Throw that on the pile of concerns investors have about AAPL stock at the moment.
One thing I know for sure: Just as Warren Buffett bought a bunch of Apple stock in the third quarter of 2018, he likely bought more in the fourth quarter as Apple was falling, and I bet you he’ll be buying more in the first quarter if it continues to drop in value.
Apple’s business isn’t broken. Its stock is. The latter’s a much better problem to have than the former.
Constellation Brands (STZ)
3-Month Performance: -27%
Relative to S&P 500: -24%
Volatility was a big deal in 2018 and nowhere was that truer than in the cannabis industry.
Constellation Brands (NYSE:STZ) owns a big piece of Canopy Growth (NYSE:CGC), one of Canada’s biggest cannabis companies. Earlier in January, the company cut its guidance for the full year due in part to its $4 billion investment in Canopy Growth along with weakness in its wine and spirits business.
Given companies now have to account for changes in the unrealized value of equity investments every quarter, profits can vary. In the case of Constellation, it had a $164 million decrease in the fair value of its Canopy Growth investment, and that goes right against the bottom line. It’s possible the same thing will happen when it reports its fourth-quarter results.
Also, because of the debt taken to invest so heavily in Canopy Growth, Constellation will incur an additional $55 million in interest in fiscal 2019, an impact of 25 cents a share.
Not to worry.
Long term, Constellation’s $4 billion investment in Canopy could turn out to be peanuts if its expectations for the cannabis industry come to pass.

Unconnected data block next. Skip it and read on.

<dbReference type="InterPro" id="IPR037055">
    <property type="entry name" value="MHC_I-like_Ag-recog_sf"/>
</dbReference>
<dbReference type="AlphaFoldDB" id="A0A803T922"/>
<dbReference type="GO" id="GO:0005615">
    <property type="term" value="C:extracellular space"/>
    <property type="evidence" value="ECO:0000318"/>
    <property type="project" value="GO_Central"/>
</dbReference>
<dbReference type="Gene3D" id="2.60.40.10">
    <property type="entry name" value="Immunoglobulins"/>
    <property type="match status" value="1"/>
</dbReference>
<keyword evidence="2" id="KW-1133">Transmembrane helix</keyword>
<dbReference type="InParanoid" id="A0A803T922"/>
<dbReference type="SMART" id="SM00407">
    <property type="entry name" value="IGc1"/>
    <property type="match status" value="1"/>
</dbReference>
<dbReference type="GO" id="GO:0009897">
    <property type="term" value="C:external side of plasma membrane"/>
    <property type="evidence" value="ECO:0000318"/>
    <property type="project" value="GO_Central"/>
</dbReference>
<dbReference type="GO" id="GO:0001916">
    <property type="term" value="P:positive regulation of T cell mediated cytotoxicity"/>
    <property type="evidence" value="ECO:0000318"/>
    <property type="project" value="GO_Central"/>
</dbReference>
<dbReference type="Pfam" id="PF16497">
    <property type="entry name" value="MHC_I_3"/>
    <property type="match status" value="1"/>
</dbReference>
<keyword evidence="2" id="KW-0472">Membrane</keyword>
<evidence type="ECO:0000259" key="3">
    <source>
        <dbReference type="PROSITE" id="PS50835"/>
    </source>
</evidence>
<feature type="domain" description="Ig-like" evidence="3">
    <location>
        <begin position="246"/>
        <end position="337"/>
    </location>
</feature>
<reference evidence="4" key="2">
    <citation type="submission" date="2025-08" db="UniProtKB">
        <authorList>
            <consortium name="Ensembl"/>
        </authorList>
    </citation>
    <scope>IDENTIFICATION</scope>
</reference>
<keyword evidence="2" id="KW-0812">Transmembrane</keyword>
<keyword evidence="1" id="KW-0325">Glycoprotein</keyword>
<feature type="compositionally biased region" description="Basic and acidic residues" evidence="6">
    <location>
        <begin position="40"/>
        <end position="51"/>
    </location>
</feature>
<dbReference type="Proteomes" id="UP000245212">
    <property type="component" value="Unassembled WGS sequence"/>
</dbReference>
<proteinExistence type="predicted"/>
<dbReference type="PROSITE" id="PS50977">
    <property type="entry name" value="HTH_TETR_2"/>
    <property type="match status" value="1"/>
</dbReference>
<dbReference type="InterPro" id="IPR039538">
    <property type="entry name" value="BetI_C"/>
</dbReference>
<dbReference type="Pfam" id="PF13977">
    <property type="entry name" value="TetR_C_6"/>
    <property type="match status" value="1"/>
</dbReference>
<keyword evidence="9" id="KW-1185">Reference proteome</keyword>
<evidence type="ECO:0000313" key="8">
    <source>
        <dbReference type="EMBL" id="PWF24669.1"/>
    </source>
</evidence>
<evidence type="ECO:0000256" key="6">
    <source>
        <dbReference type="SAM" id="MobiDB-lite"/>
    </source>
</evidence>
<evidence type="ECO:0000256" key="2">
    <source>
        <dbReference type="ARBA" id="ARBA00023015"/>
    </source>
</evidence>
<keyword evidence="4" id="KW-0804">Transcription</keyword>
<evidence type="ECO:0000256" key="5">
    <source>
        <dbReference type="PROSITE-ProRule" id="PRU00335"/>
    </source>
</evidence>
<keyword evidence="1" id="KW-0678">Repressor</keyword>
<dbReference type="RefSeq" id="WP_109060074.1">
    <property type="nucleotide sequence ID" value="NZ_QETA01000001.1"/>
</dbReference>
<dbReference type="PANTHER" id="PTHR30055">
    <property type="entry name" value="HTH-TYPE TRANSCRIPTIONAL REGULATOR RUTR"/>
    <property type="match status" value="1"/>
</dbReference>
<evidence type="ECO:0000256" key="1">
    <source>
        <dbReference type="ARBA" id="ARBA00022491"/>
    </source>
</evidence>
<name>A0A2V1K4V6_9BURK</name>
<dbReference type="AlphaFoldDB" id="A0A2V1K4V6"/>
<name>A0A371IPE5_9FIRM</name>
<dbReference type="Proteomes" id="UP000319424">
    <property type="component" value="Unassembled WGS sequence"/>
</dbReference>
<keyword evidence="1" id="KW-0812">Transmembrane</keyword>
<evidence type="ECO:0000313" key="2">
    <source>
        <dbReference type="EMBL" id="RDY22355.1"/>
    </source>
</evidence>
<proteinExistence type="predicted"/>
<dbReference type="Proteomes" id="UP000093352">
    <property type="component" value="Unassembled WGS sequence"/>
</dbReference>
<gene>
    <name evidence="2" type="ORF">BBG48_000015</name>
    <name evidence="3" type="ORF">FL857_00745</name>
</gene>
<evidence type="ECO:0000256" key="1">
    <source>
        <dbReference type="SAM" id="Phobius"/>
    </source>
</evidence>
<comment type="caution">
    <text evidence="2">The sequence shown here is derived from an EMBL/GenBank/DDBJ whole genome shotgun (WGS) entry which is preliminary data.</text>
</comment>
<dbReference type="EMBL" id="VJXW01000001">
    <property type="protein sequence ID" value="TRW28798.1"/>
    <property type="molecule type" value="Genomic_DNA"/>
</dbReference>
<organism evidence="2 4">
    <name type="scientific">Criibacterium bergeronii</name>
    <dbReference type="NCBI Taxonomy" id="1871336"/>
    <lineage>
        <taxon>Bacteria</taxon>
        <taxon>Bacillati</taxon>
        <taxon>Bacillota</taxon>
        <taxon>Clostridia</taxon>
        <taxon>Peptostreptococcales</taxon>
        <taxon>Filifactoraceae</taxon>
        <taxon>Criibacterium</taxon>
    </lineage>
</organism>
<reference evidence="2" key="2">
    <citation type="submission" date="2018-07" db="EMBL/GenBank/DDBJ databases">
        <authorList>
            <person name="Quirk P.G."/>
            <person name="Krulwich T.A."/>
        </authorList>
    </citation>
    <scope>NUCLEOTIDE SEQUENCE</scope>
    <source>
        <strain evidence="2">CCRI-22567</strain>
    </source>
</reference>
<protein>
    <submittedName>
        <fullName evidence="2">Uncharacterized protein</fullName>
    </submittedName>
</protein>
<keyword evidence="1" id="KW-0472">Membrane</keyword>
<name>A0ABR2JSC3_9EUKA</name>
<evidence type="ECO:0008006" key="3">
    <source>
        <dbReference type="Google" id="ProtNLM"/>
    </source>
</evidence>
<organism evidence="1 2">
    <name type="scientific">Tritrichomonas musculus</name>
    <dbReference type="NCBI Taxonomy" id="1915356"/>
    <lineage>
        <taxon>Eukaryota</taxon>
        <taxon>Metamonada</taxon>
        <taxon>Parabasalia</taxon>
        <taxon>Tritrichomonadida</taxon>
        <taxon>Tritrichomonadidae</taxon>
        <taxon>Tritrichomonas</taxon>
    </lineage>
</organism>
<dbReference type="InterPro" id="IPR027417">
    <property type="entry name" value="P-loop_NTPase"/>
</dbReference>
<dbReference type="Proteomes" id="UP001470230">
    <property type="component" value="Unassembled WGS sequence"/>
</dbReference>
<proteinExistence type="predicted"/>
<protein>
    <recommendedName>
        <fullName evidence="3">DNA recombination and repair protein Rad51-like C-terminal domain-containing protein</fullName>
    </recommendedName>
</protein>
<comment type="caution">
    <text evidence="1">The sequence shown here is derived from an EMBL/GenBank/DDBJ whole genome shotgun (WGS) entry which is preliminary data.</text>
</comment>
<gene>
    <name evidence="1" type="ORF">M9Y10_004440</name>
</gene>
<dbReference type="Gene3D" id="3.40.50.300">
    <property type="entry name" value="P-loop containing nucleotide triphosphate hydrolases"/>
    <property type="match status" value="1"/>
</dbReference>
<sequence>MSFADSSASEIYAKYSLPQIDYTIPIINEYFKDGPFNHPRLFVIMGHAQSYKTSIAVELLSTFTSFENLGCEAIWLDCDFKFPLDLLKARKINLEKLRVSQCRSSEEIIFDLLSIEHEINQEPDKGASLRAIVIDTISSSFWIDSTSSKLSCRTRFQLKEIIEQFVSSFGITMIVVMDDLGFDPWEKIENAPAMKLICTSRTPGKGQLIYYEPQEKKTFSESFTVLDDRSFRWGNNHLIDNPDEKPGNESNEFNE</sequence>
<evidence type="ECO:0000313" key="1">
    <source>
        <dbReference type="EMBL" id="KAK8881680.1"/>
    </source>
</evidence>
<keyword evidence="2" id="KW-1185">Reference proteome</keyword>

“[Marijuana] represents one of the most significant global growth opportunities of the next decade and frankly, our lifetimes,” CEO Bill Newlands said in its Q3 2018 conference call. “It’s an opportunity that is opening up much more rapidly than originally anticipated.”
I couldn’t agree more.
Globus Medical (GMED)
3-Month Performance: -21%
Relative to S&P 500: -18%
If you suffer from spinal-related issues, you’ve likely heard of Globus Medical (NYSE:GMED), a Pennsylvania-based orthopedic company that manufactures a comprehensive portfolio of innovative products to help surgeons and doctors provide patients with the appropriate treatment options.
Since its founding in 2003, it has launched more than 190 products that it sells through its own sales force as well as through distributors and third-party sales reps.
When the company announced Q3 2018 results in November, which saw weaker revenues than expected, investors punished its stock. However, it looks as though that might have been an overreaction.
In early January, Needham analyst Michael Matson had some very positive things to say to his clients.
“After the close on 1/8/19, GMED preannounced 4Q18 revenue that was above consensus. GMED also provided initial 2019 revenue guidance that was above consensus and non-GAAP EPS guidance that was a penny below consensus,” Matson wrote. “We believe the 2019 revenue guidance could prove conservative given continued growth in robot unit sales, increasing robotics implant pull-through, and the trauma implant launch and we reiterate our Buy rating.”
Now, to be sure, one analyst does not make an omelet. However, of the ten analysts that cover GMED stock, only one has an underperform or sell rating at the moment.
Buy on weakness.
Stocks to Buy: Nvidia (NVDA)
3-Month Performance: -34%
Relative to S&P 500: -31%